The commandant then enquired where he intended to go. He answered to
Batavia or Macassar and thence to Bengal. He did not offer Captain
Woodward or his people either money, assistance, or clothes, but
seemed quite affronted.

The Rajah now gave him the liberty of returning to Travalla, taking
care, however, to send him in the night for fear that he should get
sight of Dungally, where there lived a Mahomedan priest called Juan
Hadgee. This priest had been at Travalla, and offered a ransom for
Captain Woodward and his men, but the natives were unwilling to take
it, and were fearful that their captives would try to escape to the
town where the priest lived. It happened however, that they were
becalmed off Dungally, so that Captain Woodward could observe its
situation. On arriving at Travalla, he attempted to escape alone by
water, but the canoe being leaky, he came very near losing his life.
But not discouraged, he started immediately for Dungally by land, and
reached it just as the day dawned.

Juan Hadgee received him kindly and provided him with food and
clothing. In the course of three days the chief of Travalla learning
that he had gone to Dungally, sent after him, but the old priest and
the Rajah of Dungally refused to let him go. They told him that in the
course of three months they would convey him to Batavia or Macassar,
and also desired him to send for the four men he had left at
Travalla. - This he did by means of a letter which he wrote with a pen
of bamboo, and sent by the captain of a proa, who delivered it
secretly. The men made their escape from Parlow at the time of a
feast, early in the evening, and arrived at Dungally at twelve o'clock
the next day. They were received with great rejoicing by the natives,
who immediately brought them plenty of victuals. And this fortunate
circumstance revived their hopes of reaching some European settlement,
after many narrow escapes and difficulties.

Juan Hadgee now informed Capt. Woodward that he should set off in
about two months, but that he must first make a short voyage for
provisions, which he did, leaving Captain Woodward in his house with
his wife and two servants.

They soon began to suffer exceedingly for the want of provisions, so
that the natives were obliged to convey them up the country, there to
be supplied by some of the same tribe, who regularly went from the
village into the country at a certain season to cultivate rice and
Indian corn. But the Rajah of Parlow making war on the Rajah of
Dungally, because the latter would not deliver them up, they were soon
brought back to Dungally. There was but one engagement, and then the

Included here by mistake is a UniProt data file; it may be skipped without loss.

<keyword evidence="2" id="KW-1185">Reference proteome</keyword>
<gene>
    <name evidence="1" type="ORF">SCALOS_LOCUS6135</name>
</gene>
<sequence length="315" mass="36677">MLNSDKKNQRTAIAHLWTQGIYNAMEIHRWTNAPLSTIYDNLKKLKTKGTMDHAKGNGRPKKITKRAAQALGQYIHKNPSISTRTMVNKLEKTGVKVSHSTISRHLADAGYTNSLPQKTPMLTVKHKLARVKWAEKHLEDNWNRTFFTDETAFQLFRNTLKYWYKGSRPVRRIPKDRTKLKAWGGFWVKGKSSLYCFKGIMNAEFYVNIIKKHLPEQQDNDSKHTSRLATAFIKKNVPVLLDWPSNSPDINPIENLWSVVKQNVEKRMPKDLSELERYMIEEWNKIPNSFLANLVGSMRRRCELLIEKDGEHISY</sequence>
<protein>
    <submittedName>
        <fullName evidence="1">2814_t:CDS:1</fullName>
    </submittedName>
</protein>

men of Parlow were beaten and driven back to their own town.

Provisions again growing scarce, Juan Hadgee was bound for another
port called Sawyah, situated about two degrees north of the line. He
gave Captain Woodward permission to accompany him, provided the Rajah
was willing, but the latter refused, saying that he must stay there
and keep guard. Captain Woodward now mustered his men, and taking
their guns they went to the house of the Rajah and told him they would
stand guard no longer for they wished to go to Macassar. He
immediately replied that they should not. Being determined not to live
longer in this manner, and finding no other means of escaping, Captain
Woodward came to the resolution of stealing a canoe, to which all the
men agreed. They were lucky enough to obtain one and seemed in a fair
way to make their escape, but just as they were getting into it they
were surrounded by about twenty natives and carried before the Rajah,
who ordered them to account for their conduct. They told him that they
could get nothing to eat, and were determined to quit the place on the
first opportunity that offered. Nothing of consequence resulted from
this. - Knowing the language and people they had now become fearless of

The Rajah refusing to let them go with Juan Hadgee they determined to
run away with him, which they were enabled to do, as the old man set
out at twelve o'clock at night, and there happened luckily to be a
canoe on the beach near his own. - This they took and followed him as
well as they could, but they soon parted from him, and in the morning
discovered a proa close by them filled with Malays. They told them
that they were bound with the old man to Sawyah. The Malays took them
at their word and carried them there instead of to Dungally, which was
a lucky escape to them for that time. - Whilst residing at Sawyah the
old priest carried Captain Woodward to an island in the bay of Sawyah,
which he granted to him, and in compliment called it Steersman's
Island, steersman being the appellation by which Captain Woodward was
distinguished by the natives. After staying some time in Sawyah and
making sago, which they bartered for fish and cocoa-nuts, they left
the place and proceeded to Dumpolis, a little to the southward of
Sawyah. Juan Hadgee soon left the place for Tomboo about a day's sail
south, where he had business. Here Captain Woodward and his men also
followed him. The old priest was willing to assist them to escape from
here, but was evidently unable to do it. Tomboo being under the
direction of the Rajah of Dungally.

Fortunately they succeeded in stealing a canoe in the night, and once
more shoving off, they directed their course to a small island in the
bay, where they landed at daybreak. Not being able to find water here
as they expected, they landed at another point of land, which they
knew to be uninhabited. - Having obtained water and repaired their